Eveline de Klerk
HENTIES BAY - Former president of Namibia, Sam Nujoma says government should consider prioritising and fast-track the implementation of a large-scale seawater desalination plant that would provide water for the country.
Nujoma made the remarks on Friday at the launch of the University of Namibia’s (Unam) Henties Bay campus solar-powered desalination pilot plant that cleans seawater for human, animal and agricultural use.
The University of Turku is funding the Unam solar desalination plant at the cost of N$3.2 million. The facility is the first in the world to be fully operated by solar power.
The plant can produce 3 000 litres of water at no operational cost. It also uses reverse osmosis to filter water, meaning it works both in converting breakage and saline water for human consumption.
Nujoma said about 80 percent of Namibia depends on groundwater as a major water resource but due to prolonged drought and climate change, the country’s groundwater and surface water resources could be depleted. “Ironically, Namibia is blessed with 1 500 kilometres of the Atlantic Ocean that provides us with unlimited water resource. Hence, the time is now to abstract seawater and desalinate seawater for human consumption,” Nujoma said.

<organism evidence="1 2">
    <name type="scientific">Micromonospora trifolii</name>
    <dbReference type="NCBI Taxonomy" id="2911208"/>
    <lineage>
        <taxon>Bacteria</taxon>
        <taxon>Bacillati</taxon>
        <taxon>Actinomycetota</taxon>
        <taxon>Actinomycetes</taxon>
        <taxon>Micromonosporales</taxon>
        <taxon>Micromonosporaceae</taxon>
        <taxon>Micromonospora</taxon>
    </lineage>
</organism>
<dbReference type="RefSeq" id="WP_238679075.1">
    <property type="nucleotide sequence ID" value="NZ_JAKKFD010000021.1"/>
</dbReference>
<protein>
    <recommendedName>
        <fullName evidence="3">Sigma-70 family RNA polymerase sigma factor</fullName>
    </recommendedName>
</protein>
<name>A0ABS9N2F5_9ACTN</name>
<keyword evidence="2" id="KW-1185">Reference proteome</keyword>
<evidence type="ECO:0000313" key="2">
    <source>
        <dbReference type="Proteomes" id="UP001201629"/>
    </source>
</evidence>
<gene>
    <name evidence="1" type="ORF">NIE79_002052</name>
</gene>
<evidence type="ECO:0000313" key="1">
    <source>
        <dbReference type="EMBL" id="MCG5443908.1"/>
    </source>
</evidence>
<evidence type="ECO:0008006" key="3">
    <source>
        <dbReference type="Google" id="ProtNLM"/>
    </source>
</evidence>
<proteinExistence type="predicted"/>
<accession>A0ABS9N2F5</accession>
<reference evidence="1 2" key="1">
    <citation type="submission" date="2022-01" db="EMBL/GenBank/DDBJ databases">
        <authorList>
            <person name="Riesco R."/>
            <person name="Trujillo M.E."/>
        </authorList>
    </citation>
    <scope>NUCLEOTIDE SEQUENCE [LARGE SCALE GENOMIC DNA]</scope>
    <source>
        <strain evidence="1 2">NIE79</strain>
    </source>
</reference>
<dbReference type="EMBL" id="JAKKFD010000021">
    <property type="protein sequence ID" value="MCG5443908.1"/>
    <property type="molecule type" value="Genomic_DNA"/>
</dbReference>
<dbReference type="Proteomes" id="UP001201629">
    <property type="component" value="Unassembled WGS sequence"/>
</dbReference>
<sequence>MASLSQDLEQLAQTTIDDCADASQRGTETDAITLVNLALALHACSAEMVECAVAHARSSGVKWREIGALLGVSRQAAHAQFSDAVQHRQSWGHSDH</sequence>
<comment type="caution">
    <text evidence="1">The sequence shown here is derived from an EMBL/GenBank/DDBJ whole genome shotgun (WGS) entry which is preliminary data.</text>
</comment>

The former president explained that the pre-feasibility study from Unam proposes the implementation of large-scale seawater desalination using renewable energy.
“I, therefore, hereby take the opportunity to appeal to the government of Namibia through the Ministry of Agriculture Water and Forestry and in the presence of the Vice President Nangolo Mbumba to consider the implementation of a large-scale seawater desalination plant as a priority national project in the country,” Nujoma appealed.
He added that desalinated water should also be a source for irrigation and animal consumption and that the line ministry should embrace the concept of desert agriculture and use desalinated water to convert the desert into a large-scale green scheme for crop production and animal husbandry.